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Unimore researchers discover a mechanism for regulating the temperature in the deep magma source

Researchers of the University of Modena and Reggio Emilia have discovered a mechanism for regulating the temperature in the deep magma source. Carried out by professor Daniele Brunelli of Unimore, professor Anna Cipriani of Unimore, and their colleague Enrico Bonatti, the study was published on the last number of Nature Geoscience, the famous international scientific magazine.

The volcano activity of the Earth is almost totally invisible to the eye. More than three quarters of the magma generated on the Earth is erupted on the seabed of the oceans along the ridges running through the central axis of oceanic basins.

The research group of geologists from the Department of Chemical and Geological Sciences in Modena has been participating for several years to international oceanographic expeditions that also saw the involvement of students of the University. It was this research and observation programme that made it possible to find out the mechanism for regulating the temperature of the planet in the region where magmas are generated.

As professor Daniele Brunelli and his colleague, professor Anna Cipriani of Unimore, explain “Our finding reveals an unexpected behaviour limiting the production of magmas as a consequence of the cooling caused by the melting of a minor portion of the Earth mantle (pyroxenes) against the melting of the hosting rock (peridotites). This mechanism involves millions of cubic kilometres of rock in the layer between 40 and 100 km of depth under the oceanic ridges, where basaltic magmas and the new oceanic crust are generated. The same mechanism is active in the source of continental volcanoes, for which our study provides a key for interpreting the fluctuations of magma activity over time. The volcanic activity also controls the climate of the planet on a long-term basis. Therefore, the time study of a magma sequence like the one described in our research helps recognise the contribution of volcanic phenomena to climate changes throughout geological eras.

Next year, an oceanographic campaign coordinated by professor Daniele Brunelli, together with geophysics of the Université Européenne de la Mer in Brest (France), will take the Unimore researchers to the Equatorial Atlantic sea to study the volcanic events in one of the deepest areas of this ocean.

The geochemical analysis coordinated by professor Anna Cipriani of Unimore, with the participation of doctoral students of the PhD school belonging to the Department of Chemical and Geological Sciences, will allow the researchers to deepen the recent discovery and define the parameters controlling it.

Daniele Brunelli

He has been an associate professor of Petrography and Petrology at the Department of Chemical and Geological sciences of the University of Modena and Reggio Emilia since October 2014. He was awarded the degree with honour in Geological Sciences at the University of Padua, and afterwards in 2002 he obtained the PhD in Earth Sciences at the University of Bologna. From 2002 to 2006, he has been a Postdoctoral research scientist at the CNRS-INSU Institut de Physique du Globe (Paris, FR) and the CNRS-Laboratoire Pierre Sue (Saclay, FR) within the EUROMELT project sponsored by the European Research Training Network. He came back to Italy in 2007 as a researcher at the Department of Earth Sciences of UNIMORE and in 2008 even became an associated researcher at the CNR-ISMAR in Bologna. Daniele has been studying all petrological and geochemical processes that lead to the creation of the oceanic crust and its variation over time, and the interaction among melts and rocks of the sub-oceanic and subcontinental mantel. During the last years, he has been studying the geochemical cycle of carbon and traces of organic matter in the oceanic mantle. He took part in several oceanographic expeditions in the Mediterranean Sea, in the Atlantic Ocean, in the Indian Ocean, and in the Periantarctic oceans. He coordinates the Interridge study team “Oceanic transform fault”.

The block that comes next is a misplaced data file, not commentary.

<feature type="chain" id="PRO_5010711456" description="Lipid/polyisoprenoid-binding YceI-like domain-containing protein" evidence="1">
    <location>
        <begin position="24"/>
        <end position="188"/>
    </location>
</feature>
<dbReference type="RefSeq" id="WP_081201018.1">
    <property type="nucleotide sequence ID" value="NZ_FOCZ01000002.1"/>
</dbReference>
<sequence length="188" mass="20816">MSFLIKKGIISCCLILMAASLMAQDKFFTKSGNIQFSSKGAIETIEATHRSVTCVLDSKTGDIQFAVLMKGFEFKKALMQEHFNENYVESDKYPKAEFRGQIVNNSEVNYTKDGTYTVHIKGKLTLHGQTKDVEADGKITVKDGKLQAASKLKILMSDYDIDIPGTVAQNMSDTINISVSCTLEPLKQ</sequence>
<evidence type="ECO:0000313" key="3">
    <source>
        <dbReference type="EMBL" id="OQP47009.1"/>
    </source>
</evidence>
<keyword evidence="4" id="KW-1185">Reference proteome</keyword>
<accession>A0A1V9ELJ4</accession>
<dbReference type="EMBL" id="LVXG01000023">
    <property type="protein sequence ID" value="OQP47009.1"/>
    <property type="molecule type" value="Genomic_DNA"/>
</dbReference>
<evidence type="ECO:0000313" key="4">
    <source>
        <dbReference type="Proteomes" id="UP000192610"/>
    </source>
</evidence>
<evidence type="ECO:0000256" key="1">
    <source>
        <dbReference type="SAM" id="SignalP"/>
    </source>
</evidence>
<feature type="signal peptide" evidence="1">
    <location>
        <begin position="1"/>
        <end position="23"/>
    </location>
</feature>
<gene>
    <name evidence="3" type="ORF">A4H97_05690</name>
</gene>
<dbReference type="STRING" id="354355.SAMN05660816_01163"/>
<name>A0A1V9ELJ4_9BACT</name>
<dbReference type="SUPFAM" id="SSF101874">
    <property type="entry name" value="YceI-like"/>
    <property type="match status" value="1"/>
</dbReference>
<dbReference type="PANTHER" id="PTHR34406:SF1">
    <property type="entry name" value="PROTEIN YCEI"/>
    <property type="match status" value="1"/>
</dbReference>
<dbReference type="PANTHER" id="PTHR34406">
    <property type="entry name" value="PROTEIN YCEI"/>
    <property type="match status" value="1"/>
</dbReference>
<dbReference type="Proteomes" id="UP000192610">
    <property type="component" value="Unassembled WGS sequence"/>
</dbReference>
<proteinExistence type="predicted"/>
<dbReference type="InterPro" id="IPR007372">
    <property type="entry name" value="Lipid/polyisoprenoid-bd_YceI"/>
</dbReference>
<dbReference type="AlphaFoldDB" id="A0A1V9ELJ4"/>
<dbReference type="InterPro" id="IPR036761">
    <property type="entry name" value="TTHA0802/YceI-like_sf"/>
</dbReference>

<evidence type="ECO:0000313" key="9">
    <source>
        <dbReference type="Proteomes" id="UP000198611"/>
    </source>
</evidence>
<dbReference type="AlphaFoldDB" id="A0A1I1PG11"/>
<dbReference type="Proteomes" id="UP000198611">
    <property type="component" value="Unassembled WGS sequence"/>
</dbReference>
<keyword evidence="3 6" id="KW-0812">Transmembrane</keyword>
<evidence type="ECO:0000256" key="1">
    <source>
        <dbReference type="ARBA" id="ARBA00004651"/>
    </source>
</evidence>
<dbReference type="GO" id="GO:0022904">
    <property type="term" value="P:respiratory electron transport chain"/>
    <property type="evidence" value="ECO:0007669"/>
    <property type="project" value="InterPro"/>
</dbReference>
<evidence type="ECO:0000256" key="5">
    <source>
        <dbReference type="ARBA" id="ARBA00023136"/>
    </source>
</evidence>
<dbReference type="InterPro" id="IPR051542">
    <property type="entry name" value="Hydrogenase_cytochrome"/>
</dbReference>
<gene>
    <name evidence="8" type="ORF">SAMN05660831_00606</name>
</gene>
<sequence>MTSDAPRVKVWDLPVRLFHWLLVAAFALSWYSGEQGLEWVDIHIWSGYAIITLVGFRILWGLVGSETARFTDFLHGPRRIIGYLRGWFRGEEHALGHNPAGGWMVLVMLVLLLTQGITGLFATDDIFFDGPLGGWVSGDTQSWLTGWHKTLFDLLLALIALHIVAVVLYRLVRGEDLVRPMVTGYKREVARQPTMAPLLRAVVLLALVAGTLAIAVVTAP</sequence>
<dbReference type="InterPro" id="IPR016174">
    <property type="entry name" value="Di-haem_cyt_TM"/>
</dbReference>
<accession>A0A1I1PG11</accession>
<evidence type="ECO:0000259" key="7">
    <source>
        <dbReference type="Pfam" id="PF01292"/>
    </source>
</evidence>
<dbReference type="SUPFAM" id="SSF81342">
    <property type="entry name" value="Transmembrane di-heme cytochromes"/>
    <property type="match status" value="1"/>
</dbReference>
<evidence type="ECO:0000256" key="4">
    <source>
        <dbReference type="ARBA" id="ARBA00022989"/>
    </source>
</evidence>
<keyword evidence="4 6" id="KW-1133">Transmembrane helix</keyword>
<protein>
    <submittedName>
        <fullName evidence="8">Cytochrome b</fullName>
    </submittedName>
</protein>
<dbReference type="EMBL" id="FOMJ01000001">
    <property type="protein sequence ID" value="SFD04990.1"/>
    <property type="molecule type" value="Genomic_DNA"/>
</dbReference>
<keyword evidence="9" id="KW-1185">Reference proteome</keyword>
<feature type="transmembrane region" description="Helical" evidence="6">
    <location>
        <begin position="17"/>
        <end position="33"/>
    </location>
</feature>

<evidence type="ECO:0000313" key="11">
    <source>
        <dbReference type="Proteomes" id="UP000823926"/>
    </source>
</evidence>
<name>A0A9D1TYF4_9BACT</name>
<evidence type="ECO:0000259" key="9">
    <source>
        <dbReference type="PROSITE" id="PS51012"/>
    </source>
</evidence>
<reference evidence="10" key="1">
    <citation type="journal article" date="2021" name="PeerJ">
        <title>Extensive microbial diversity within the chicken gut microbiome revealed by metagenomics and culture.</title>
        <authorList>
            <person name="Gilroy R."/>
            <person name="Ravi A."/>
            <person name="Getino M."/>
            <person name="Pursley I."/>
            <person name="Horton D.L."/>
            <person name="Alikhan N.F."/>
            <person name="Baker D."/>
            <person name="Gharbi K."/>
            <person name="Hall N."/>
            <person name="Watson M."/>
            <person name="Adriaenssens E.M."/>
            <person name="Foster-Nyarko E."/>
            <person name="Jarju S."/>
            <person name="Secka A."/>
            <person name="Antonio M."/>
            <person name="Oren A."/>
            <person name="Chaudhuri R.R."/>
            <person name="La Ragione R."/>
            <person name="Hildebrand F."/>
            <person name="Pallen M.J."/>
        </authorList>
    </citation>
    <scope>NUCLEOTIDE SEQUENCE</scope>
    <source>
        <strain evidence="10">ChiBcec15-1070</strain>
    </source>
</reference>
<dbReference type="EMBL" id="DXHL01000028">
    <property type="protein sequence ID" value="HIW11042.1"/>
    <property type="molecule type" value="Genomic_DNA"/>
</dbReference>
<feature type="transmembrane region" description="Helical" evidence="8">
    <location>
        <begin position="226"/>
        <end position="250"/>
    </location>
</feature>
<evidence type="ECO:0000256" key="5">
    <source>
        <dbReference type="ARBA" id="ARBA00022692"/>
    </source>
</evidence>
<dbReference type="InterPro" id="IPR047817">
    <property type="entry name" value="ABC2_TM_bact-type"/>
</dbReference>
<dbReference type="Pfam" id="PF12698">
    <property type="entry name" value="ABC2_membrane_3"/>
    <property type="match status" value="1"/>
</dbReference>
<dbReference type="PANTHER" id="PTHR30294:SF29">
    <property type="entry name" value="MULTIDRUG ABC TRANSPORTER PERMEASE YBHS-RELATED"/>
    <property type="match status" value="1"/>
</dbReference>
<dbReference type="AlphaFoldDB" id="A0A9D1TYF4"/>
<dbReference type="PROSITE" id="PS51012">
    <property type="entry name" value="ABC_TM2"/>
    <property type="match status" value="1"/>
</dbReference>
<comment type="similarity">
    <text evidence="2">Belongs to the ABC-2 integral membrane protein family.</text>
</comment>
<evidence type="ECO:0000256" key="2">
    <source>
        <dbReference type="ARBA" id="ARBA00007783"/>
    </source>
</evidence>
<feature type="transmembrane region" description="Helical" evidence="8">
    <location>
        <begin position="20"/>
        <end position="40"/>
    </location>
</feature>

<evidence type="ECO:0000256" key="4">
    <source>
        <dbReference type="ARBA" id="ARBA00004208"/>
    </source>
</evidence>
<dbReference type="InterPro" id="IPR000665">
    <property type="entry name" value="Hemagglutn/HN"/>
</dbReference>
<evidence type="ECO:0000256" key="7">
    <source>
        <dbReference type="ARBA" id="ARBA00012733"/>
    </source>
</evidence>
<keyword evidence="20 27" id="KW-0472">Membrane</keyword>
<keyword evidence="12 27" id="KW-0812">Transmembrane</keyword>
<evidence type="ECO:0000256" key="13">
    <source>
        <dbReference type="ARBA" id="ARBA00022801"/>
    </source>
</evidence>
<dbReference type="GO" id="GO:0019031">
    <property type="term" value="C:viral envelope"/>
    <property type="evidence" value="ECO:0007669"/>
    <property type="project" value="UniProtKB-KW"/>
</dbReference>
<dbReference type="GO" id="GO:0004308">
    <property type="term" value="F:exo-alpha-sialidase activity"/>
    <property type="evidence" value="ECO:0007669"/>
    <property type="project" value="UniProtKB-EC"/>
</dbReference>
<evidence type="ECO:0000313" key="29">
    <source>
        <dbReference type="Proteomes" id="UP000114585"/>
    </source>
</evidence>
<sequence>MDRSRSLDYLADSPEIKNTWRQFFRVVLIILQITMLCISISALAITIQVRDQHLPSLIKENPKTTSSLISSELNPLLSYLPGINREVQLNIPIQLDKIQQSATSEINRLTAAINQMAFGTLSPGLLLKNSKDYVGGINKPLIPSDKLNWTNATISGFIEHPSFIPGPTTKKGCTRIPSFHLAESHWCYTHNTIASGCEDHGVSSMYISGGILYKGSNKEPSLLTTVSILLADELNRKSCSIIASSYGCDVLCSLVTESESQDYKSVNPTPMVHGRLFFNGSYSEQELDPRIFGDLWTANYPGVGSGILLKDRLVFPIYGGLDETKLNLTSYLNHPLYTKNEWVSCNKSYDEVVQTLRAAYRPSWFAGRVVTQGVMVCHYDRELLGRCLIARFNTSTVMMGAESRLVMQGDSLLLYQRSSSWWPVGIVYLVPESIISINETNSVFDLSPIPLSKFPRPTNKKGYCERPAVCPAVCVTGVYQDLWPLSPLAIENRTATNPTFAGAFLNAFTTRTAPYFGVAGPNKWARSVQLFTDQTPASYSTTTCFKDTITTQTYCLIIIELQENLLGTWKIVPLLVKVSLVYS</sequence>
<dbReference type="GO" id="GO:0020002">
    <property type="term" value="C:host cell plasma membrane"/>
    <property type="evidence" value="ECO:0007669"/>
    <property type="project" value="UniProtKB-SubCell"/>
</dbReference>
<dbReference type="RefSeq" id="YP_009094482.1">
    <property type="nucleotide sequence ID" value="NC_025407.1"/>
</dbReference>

Anna Cipriani

She has been an associate professor of Geochemistry and Volcanology at the Department of Chemical and Geological sciences of the University of Modena and Reggio Emilia since November 2015. She was awarded the degree with honour in Geological Sciences at the University of Padua, and afterwards in 2004 he obtained a Master in Philosophy (2007) in Earth and Environmental Sciences at the Columbia University (USA). Since 2007, she has been carrying out her research as a Postdoctoral Research Scientist at the Lamont-Doherty Earth Observatory, where she is still an Adjunct Associate Research Scientist. In 2011 she came back to Italy as a temporary researcher working in the “Rita Levi Montalcini” young researchers programme. She has specialised in using the elementary and isotopic geochemistry to explain various geological processes occurring into the depths of the Earth and also on the surface, through the study of outcrops of xenoliths and crust and mantle rocks of the ocean floor and ophiolitic massifs. She took part into several oceanographic expeditions in the Atlantic Ocean, in the Indian Ocean, in Periantarctic oceans, and in the Red Sea. More recently, her work widened to include the application of the techniques for the geochemical analysis to archaeology and anthropology to examine patterns of human mobility.

Categorie: International - english

Articolo pubblicato da: Ufficio Stampa Unimore - ufficiostampa@unimore.it